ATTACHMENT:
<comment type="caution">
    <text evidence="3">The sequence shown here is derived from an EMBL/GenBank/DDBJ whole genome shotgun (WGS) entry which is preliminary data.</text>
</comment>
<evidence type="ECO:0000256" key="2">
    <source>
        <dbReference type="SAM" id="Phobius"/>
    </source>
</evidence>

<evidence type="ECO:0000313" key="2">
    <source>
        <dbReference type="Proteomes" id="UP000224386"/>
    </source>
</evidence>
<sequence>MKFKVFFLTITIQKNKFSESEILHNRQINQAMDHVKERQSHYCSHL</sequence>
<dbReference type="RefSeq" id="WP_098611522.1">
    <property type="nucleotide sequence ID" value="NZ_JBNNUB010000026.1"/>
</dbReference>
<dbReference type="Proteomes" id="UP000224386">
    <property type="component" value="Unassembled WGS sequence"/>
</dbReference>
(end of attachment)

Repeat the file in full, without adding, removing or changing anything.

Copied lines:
<comment type="caution">
    <text evidence="3">The sequence shown here is derived from an EMBL/GenBank/DDBJ whole genome shotgun (WGS) entry which is preliminary data.</text>
</comment>
<evidence type="ECO:0000256" key="2">
    <source>
        <dbReference type="SAM" id="Phobius"/>
    </source>
</evidence>

<evidence type="ECO:0000313" key="2">
    <source>
        <dbReference type="Proteomes" id="UP000224386"/>
    </source>
</evidence>
<sequence>MKFKVFFLTITIQKNKFSESEILHNRQINQAMDHVKERQSHYCSHL</sequence>
<dbReference type="RefSeq" id="WP_098611522.1">
    <property type="nucleotide sequence ID" value="NZ_JBNNUB010000026.1"/>
</dbReference>
<dbReference type="Proteomes" id="UP000224386">
    <property type="component" value="Unassembled WGS sequence"/>
</dbReference>